Usually you want the lowest gear that will keep the motorhome at or near the speed you want in negotiating the downhill. For example, if you’re going down a six-percent grade and wanted to go 35 mph, you would start downshifting and using the brakes to get to an engine rpm that will enable you to maintain a speed at or near 35 mph.”

The Lesson: I drove a stick shift for years and if my RV was a manual shift, downshifting would have been a no-brainer. But with an automatic transmission, I’m always unsure when I should shift into low gear.  A rule of thumb, according to RVers Online who attended an RV Driving School is that if your “RV accelerates more than 5mph going downhill then you need to shift to a lower gear”. How helpful! I will be remembering that!!

On the edge of the Anza Borrego Badlands

Proper RV Braking on Steep Downgrades

RV and Motorhome brakes overheat from excessive use – or “riding”.  Riding your bakes on long steep downgrades will cause your brakes to fade- or with consistent use, to stop working completely.

The Lesson: The goal for safe RV and Motor Home driving on mountain roads is to keep the brakes cool enough to keep working. You can do this by letting up on them for 3 seconds for every 1 second of application. (Source RVersOnline.org)

What to Do if Your Brakes Overheat

If you’re driving your RV or Motor Home down a hill and notice smoking, burning brake odor and/or brake fade, pull over as soon as you are able to do so safely and let the brakes cool. Turn off the engine and test the brake pedal if, after sitting a while, the sponginess disappears and the brake pedal becomes firm again, most likely your issue is brake overheating. It’s best to let your brakes cool completely before getting back on the road; that could take an hour or more depending on weather conditions.

Overheating your RV brakes can cause permanent damage to your pads, rotors and calipers. If you do overheat them, it’s best to get them checked out by a brake service center as soon as possible.

Do you have any RV driving safety tips you’d like to share? Or how about a scary story to share? Leave your comments below!

desert sunset joshua tree nevada sunset

Black Friday Hell: Take Me Back to Nature

The longer I live on the road, the more awake and aware I seem to become. Cities are like sensory overload tunnels bombarding me with noise; cars, leaf blowers, buses, sirens, music piped into everywhere.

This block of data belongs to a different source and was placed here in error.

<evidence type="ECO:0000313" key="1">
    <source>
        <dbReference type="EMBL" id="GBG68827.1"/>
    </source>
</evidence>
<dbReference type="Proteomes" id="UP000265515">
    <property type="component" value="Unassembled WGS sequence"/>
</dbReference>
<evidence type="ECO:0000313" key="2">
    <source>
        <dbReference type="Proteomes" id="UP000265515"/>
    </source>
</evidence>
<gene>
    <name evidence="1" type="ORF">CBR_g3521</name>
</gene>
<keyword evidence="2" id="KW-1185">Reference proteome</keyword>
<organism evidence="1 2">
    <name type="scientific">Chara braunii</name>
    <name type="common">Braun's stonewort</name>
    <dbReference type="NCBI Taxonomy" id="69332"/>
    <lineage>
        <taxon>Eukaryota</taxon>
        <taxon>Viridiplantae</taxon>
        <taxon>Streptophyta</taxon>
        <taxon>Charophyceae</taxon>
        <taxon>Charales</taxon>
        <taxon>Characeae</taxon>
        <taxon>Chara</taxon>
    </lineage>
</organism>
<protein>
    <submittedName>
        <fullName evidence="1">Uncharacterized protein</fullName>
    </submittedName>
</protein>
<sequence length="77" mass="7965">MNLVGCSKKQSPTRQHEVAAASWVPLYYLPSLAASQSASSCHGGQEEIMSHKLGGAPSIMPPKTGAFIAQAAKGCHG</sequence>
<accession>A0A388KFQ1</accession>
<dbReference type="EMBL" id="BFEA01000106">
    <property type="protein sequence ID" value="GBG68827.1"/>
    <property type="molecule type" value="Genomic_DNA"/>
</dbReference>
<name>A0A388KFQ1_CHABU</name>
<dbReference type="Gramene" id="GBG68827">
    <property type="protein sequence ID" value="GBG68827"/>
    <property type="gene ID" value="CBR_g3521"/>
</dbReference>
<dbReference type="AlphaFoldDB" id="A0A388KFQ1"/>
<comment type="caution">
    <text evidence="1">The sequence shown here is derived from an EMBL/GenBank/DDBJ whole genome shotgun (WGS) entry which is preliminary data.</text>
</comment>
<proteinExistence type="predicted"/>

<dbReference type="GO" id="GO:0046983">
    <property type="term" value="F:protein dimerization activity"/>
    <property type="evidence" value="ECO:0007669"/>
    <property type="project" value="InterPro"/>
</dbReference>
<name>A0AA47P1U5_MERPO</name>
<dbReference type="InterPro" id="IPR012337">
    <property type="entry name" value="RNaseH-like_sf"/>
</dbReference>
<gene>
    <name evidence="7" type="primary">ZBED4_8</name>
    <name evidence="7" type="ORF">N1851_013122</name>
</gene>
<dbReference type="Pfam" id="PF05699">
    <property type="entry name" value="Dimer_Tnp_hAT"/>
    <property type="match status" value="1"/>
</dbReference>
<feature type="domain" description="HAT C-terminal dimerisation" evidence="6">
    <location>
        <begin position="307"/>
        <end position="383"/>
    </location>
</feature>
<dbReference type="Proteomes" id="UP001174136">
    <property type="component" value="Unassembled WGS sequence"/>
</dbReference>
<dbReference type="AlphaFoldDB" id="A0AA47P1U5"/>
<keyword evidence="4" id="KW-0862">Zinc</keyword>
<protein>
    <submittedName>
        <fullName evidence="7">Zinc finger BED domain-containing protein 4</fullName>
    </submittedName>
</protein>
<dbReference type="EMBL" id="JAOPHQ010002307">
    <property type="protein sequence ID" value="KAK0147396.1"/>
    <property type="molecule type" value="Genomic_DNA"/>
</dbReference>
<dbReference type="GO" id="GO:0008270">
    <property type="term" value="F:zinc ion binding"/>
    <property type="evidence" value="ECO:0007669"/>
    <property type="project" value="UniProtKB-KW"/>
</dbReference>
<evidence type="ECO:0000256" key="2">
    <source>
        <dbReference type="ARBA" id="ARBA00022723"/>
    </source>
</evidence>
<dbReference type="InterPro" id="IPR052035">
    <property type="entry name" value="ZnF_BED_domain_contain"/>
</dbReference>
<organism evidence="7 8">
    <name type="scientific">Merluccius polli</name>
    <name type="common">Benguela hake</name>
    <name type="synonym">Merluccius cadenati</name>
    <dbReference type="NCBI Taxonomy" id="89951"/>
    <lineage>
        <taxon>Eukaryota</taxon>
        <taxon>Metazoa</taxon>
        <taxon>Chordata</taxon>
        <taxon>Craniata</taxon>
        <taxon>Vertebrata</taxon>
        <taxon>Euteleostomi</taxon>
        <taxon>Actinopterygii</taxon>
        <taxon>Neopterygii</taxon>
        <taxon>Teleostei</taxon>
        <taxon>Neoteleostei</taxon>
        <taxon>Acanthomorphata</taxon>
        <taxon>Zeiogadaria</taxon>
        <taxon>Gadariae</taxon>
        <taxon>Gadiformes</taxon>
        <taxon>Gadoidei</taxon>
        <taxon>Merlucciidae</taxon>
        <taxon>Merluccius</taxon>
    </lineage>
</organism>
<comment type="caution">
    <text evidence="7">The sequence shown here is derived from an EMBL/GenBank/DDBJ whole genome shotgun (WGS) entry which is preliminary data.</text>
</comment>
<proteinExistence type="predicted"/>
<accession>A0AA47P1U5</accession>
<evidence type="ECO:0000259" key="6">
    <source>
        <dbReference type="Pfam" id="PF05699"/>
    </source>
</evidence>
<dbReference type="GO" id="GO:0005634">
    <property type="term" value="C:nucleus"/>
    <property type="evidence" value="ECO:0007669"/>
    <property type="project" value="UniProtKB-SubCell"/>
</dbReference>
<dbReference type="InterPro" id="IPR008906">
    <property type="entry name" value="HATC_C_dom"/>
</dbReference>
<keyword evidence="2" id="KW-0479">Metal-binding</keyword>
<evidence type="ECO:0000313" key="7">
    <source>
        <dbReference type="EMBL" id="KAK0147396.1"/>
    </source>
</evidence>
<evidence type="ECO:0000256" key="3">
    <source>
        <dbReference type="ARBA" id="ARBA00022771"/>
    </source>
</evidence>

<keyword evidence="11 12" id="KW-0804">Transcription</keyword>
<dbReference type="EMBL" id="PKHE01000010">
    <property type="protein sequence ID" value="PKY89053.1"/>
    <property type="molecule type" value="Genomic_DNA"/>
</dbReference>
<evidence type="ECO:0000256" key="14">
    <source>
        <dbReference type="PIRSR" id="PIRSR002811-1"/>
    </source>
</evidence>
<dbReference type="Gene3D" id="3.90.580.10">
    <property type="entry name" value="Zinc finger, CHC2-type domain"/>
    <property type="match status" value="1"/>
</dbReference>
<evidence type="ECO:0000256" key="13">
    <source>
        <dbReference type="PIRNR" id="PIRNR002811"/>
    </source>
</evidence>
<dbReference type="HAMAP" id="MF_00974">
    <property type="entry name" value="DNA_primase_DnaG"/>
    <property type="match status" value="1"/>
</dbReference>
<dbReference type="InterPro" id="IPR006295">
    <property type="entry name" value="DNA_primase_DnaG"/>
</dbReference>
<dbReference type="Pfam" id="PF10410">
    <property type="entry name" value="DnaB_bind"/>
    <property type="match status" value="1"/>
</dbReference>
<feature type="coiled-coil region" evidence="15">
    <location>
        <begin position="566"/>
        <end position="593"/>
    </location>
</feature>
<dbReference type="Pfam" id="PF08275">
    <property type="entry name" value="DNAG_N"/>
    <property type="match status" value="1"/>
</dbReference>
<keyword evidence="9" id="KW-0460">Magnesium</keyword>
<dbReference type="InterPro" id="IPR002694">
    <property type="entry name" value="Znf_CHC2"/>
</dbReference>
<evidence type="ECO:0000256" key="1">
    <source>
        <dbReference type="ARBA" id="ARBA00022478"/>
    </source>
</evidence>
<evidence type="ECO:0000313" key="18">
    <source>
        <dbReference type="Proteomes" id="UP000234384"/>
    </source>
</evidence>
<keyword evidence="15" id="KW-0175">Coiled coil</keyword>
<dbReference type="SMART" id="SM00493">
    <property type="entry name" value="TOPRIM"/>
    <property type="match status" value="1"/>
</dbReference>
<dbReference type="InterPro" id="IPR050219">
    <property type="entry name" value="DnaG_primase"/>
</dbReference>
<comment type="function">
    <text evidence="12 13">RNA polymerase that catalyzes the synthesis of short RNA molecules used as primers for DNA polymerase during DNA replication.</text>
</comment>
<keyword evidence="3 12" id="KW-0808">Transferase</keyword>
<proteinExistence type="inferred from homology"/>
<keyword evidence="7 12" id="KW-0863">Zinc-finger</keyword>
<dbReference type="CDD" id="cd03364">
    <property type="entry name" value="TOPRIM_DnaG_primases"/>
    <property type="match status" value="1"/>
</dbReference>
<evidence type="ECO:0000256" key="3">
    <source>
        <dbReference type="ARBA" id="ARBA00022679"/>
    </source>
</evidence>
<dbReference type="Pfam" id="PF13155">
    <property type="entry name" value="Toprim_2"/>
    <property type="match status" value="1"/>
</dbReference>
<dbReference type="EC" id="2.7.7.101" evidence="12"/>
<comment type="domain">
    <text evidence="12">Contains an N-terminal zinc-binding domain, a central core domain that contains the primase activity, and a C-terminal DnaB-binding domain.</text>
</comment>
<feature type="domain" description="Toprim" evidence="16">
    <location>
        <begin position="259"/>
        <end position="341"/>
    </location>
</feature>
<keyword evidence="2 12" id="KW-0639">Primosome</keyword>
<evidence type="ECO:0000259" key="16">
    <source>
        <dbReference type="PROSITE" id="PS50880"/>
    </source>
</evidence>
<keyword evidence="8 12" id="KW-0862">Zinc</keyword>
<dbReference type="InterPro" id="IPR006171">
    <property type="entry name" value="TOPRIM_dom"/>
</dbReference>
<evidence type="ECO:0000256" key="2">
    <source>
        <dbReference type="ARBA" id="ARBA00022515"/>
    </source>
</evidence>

Homes are like virtual reality hell chambers; loud TV bombarding me with a false realty and selling us everything under the sun to make empty baseless lives feel worthwhile.

It’s Black Friday. I sit back quietly and observe. People buzz about like robots stuck in ‘must buy’ mode.

It’s not that they need anything: they have shelter, heat and plenty to eat.  But the ads and corporate America tell them they must not be content until they have MORE. BIGGER.  BETTER.  So, they obediently get in line, forgoing family, friends, relaxation and heaven forbid – a moment of gratitude for what they have – to stand in the cold, in long lines to get their fix of MORE. BIGGER. BETTER.

Take me back to the woods.

sunset nevada desert joshua trees
Sunset in the Desert with Joshua Trees

Take me back to quiet. Solitude. Peace.

Take me back to where things make sense.  Where all that bombards me are the forces of nature; wind, cold, the cry of an eagle as she soars through the sky, majestic views and sunsets so beautiful and peaceful that tears well in my hungry eyes.

Our world is empty; void. We don’t even see how far we’ve fallen and how far we’ve detached from ourselves. Numb with boredom and discontent, the only real emotions we can muster are rage, anger, hate and jealousy.  Hate thy neighbor.

Hate thyself.

It seems that the further we get from Nature the further we get from ourselves.  I feel trapped. I  need to go.

Take me back to Nature...

Check out the video this journal entry inspired: “Society Kills the BoonDocker’s Spirit”.